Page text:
School of Slavonic and East European Studies (SSEES), University College London, United Kingdom
The School of Slavonic and East European Studies (SSEES) at UCL, is a world reference centre in the study of anthropology, sociology and the history Central, Eastern, South-Eastern Europe, Russia and Eurasia. SSEES also leads the inter-university Centre for East European Language Based Area Studies (CEELBAS). It has more than sixty academic staff and five interdisciplinary research centres, 200 graduate students, seventy of whom are funded by scholarships from the UK research councils (AHRC and ESRC), UCL or departmental scholarships, and awards from other sources, and over 500 BA students.
SSEES will contribute to the project through the work of Dr Bojan Aleksov, Lecturer in Modern Southeast European History and director of the UCL Centre for the study of Southeast Europe. Aleksov is an expert on the Balkans in the twentieth century and is currently working on the flight of Jews from Central Europe to the Balkans in the Second World War. He has strong ties with partner 5, the Institute for Recent History in Belgrade, and together they explore the complexity of transnational resistance in SE Europe.
University College Dublin (UCD) Centre for War Studies, Ireland
The UCD Centre for War Studies, founded in 2009, is an interdisciplinary research institute that specializes in the history of human conflict broadly defined and specialises in projects that deal with the transnational history of modern wars. With twenty staff members from the schools of History, Sociology, and Politics and a large cohort of graduate students and postdoctoral fellows, it is one of the largest and most international Centres for conflict studies in the British Isles. The Director of the Centre, Professor Robert Gerwarth, has published widely on the history of violence in the twentieth century.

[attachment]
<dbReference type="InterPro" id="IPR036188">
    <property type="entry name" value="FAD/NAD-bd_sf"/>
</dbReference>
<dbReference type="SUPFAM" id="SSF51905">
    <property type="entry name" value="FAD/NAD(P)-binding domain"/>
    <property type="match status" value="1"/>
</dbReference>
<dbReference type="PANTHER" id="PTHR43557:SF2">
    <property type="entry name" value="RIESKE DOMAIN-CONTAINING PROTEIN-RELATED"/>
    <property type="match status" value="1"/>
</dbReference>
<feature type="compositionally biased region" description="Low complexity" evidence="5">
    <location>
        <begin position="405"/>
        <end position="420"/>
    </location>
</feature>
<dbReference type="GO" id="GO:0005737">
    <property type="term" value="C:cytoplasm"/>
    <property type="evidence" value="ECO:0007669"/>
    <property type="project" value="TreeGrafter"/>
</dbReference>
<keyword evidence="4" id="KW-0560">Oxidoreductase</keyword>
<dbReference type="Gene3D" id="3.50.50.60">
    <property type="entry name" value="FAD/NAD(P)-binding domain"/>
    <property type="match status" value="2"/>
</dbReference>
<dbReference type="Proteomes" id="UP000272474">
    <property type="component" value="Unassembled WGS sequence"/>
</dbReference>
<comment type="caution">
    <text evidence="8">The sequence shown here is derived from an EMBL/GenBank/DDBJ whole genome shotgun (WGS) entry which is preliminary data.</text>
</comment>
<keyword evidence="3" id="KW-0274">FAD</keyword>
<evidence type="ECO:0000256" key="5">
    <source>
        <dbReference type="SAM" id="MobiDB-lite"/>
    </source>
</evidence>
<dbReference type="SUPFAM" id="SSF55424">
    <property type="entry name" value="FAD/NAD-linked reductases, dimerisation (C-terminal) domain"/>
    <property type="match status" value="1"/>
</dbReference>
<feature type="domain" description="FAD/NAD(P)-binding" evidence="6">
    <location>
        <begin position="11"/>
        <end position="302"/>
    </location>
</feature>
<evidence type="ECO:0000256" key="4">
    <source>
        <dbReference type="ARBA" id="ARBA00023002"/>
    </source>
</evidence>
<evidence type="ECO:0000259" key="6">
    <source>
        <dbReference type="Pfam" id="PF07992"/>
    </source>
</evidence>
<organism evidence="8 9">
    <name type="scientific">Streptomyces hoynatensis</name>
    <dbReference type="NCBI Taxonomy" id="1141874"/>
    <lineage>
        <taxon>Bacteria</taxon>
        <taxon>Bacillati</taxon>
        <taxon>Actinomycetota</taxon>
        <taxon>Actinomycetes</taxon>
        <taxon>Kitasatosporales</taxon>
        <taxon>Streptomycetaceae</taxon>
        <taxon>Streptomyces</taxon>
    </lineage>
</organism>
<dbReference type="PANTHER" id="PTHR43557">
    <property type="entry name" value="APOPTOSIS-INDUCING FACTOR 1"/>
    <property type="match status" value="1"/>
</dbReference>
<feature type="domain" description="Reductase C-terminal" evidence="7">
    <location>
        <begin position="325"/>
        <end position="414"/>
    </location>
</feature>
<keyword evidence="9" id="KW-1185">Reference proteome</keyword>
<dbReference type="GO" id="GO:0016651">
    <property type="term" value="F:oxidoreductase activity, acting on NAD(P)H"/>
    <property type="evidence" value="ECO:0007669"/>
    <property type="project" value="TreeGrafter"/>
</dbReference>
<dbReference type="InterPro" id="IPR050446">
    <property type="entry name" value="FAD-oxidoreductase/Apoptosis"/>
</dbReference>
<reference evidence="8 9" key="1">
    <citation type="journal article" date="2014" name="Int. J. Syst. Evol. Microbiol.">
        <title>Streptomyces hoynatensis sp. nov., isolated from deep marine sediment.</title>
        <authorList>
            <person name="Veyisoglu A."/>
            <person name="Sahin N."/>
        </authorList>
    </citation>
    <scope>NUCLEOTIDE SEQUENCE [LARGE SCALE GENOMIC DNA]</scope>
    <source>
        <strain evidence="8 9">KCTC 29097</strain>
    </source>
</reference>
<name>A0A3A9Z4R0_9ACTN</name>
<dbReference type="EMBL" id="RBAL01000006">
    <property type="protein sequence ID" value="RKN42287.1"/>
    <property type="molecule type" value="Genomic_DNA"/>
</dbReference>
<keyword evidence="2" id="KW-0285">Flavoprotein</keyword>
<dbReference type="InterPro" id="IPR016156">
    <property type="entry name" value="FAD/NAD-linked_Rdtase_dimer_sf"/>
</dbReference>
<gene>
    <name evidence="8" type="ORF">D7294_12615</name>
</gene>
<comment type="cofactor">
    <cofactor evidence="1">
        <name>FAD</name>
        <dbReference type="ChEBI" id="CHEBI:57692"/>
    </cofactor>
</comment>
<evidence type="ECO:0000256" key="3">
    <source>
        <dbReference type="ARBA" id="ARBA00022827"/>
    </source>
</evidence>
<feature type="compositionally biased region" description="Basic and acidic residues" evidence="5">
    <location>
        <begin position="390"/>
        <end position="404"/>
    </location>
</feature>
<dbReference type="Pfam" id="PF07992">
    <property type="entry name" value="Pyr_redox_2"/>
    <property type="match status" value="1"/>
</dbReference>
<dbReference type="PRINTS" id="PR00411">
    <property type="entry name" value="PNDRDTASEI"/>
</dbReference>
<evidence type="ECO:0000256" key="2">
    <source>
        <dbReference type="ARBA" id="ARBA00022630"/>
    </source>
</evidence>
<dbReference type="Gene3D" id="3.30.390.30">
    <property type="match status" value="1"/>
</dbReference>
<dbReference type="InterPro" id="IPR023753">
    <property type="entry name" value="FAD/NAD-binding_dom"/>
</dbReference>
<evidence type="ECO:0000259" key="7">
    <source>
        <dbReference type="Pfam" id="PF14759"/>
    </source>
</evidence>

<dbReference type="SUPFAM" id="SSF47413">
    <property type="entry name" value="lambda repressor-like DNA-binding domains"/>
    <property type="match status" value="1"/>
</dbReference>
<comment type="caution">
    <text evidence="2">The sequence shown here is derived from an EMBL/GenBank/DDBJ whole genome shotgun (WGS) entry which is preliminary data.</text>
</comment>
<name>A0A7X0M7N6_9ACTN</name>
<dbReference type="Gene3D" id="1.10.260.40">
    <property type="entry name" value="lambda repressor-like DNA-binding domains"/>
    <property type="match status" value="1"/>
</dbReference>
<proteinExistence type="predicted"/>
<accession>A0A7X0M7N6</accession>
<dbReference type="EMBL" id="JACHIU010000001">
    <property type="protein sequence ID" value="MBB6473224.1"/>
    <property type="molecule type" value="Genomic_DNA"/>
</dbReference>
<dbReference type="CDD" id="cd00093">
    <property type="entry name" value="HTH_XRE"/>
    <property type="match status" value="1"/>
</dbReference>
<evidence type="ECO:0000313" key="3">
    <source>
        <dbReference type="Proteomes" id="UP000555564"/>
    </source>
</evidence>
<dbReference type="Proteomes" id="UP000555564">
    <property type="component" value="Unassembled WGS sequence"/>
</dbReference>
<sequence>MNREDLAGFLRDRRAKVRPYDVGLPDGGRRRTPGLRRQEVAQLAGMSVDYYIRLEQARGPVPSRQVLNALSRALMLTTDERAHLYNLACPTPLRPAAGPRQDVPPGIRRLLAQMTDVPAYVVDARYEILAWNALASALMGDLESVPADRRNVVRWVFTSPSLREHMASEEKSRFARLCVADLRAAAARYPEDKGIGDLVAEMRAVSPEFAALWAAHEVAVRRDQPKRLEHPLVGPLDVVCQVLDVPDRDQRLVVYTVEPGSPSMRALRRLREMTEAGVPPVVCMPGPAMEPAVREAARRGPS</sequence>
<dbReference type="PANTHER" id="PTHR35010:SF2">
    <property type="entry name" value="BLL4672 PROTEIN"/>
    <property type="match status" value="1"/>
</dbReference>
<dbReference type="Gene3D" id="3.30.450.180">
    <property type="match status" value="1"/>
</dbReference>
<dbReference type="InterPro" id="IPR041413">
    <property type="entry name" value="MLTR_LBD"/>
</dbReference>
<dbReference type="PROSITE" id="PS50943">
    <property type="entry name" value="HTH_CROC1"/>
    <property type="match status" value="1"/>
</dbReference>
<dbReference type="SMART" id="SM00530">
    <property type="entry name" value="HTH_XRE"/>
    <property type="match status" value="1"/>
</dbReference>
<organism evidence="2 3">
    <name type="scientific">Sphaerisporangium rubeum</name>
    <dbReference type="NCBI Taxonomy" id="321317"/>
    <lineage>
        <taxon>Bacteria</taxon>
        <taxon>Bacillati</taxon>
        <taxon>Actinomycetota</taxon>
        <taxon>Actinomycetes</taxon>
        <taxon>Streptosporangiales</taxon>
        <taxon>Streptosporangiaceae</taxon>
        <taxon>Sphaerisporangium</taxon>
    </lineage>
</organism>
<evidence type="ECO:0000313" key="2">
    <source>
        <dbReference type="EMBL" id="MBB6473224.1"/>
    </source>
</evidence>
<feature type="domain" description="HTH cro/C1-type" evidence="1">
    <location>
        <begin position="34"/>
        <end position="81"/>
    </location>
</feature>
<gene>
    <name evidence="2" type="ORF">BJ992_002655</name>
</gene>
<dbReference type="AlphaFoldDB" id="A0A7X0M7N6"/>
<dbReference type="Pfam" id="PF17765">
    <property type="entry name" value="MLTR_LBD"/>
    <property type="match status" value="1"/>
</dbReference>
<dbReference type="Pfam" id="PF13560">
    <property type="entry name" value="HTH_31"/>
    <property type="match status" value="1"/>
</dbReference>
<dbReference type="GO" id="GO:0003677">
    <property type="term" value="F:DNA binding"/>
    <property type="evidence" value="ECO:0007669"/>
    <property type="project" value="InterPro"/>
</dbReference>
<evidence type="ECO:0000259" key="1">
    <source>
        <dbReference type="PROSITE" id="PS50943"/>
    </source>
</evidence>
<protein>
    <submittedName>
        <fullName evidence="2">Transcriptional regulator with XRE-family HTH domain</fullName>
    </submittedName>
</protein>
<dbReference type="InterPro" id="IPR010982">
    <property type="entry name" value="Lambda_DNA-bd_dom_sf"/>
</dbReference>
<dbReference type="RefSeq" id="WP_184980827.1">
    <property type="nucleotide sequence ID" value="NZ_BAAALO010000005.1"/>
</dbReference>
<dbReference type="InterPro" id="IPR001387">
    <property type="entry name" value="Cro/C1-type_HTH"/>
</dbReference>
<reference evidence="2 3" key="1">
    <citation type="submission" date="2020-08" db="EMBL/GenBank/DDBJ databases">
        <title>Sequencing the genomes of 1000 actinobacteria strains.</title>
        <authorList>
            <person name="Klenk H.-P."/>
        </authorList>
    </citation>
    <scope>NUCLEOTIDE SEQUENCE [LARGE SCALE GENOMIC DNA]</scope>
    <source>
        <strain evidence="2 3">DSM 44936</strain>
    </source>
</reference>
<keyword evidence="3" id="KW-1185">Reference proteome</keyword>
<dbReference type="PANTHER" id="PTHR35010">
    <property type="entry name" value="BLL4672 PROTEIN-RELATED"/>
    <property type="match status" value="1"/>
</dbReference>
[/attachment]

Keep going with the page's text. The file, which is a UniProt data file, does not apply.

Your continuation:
The UCD Centre for War studies is currently engaged in a transnational history of collaboration during World War II which resonates with the Network project, Professor Gerwarth will host a workshop with the Leverhulme research network exploring similarities and differences in approaches to collaboration and resistance in Nazi-occupied Europe. This will open up interesting comparative perspectives on the social profiles of resisters / collaborators from different European countries and similar patterns of recruitment e.g. from internment camps. It would also explore the not infrequent transformation of “collaborators” into “resisters”, notably towards the end of the war.